Tomas: Well, you get a lot of graduates. There are two sorts: graduates that say they want corporate careers and to climb the ladder, and graduates just fresh off university who say “I don’t really want to go 9 to 5 with anybody, it’s not a matter of paycheck or salary, I want to have this independence and keep working with two or three clients at the same time all the time”. You have both. What’s happening now is that the second group is growing. Before, it was maybe 5%, now it’s a way bigger share of everything.

Alejandro: And freelancing being flexible, we’ve seen people getting some jobs while still studying, like in the summer…

Tomas: Working on little projects.

Alejandro: So by the time they graduate, they already have some experience under their belts, maybe even a client or two. The decision is then even easier. “I already have a few clients, now I have more time and some experience, I can definitely go full-time with freelancing.”

Tomas: The benefits of doing that are amazing. You compare somebody just out of university that has only studied and has all this theoretical or abstract knowledge, with somebody that did university and also freelanced on the side and has practical knowledge. The difference in skills between those two is amazing. The way you learn by working with other clients and going out and selling yourself and keeping relationships…

Alejandro: Or managing a project.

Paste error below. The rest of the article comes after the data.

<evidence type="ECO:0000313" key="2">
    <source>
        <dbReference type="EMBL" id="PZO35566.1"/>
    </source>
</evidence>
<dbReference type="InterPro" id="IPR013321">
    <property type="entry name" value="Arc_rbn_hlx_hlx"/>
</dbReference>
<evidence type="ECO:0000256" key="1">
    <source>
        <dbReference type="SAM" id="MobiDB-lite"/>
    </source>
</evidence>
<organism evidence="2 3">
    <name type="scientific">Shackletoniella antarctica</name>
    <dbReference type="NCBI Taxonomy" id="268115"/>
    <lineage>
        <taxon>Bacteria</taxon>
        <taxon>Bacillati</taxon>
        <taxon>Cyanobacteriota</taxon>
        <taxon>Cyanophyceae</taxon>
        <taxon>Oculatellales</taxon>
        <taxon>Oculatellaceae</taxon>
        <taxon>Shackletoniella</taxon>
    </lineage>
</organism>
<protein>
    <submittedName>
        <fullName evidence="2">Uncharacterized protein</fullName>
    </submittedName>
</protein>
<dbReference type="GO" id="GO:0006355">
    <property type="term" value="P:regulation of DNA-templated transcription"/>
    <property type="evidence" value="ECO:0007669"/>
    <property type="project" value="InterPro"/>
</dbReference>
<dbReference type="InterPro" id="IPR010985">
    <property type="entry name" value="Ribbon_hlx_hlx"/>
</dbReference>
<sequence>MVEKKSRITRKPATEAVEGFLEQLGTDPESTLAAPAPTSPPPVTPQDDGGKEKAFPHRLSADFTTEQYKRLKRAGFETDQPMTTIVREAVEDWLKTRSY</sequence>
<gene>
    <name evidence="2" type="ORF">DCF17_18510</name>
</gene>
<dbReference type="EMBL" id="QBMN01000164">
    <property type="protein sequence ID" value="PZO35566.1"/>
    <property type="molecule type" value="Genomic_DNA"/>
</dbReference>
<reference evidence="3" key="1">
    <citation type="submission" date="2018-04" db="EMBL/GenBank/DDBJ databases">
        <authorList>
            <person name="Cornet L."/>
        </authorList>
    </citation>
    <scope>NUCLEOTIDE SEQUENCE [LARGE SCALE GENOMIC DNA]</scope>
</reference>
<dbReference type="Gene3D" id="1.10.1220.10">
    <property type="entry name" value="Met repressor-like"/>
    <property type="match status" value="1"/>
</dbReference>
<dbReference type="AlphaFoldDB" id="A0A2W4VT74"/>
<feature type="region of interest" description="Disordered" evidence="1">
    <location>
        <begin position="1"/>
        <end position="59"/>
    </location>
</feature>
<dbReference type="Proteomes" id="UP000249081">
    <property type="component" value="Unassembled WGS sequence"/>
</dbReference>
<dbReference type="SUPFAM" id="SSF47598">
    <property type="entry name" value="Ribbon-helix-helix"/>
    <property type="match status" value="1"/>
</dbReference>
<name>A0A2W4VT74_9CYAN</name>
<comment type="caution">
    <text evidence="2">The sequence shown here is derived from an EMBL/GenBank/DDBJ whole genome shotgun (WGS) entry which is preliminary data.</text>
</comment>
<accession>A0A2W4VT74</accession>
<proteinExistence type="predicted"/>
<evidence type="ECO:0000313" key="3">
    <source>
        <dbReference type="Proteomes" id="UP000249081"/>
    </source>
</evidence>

Tomas: Or managing a project, yeah. Something as simple as that. You learn a lot.

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Photo: iStock

Are Malaysian companies open to employing freelancers?

Alejandro: They are. We’ve been seeing a very warm reception to it. There are some questions always arising, of course. But they are in general very open.

Do they pay starting graduates a fair amount?

Tomas: That’s a good question. There are companies that say “no, no, this freelancing thing is a phase and will never work, it will go away and I’ll keep on doing my own thing”. But then they go and check to see what is actually happening and realise that they are finding it very hard to recruit people. Their job positions are open for months and months and they may be wanting to hire 15 developers, but can only find five. The main reason for that is that the way the company is structured doesn’t really suit the way that most developers now want to work. Most developers are now going away from this rigidity and inflexibility. They realise they have a hiring problem. So that’s a very big driver in trying something new.

When they try freelancing, in the beginning they say, “Oh, okay, if it’s freelancing I’ll pay very little and use it to save money”, but they soon realise it’s not the right approach. The right approach is to use freelancing to find the best talent available, regardless of where it is. It doesn’t really have to be somebody that lives close to your company, it could be somebody far away but is the best candidate for your job. Once they make the switch, they go right towards paying a fair amount.

Alejandro: It’s about finding the right talent, and about speed. Trying to hire full-time takes weeks at best..

Tomas: Months.

Alejandro: Yes, sometimes months. Whereas if you’re open to hiring a freelancer, you can find the right freelancer in just a few days and get the project going very quickly.

Tomas: And we help companies a lot in making sure they find the right profile.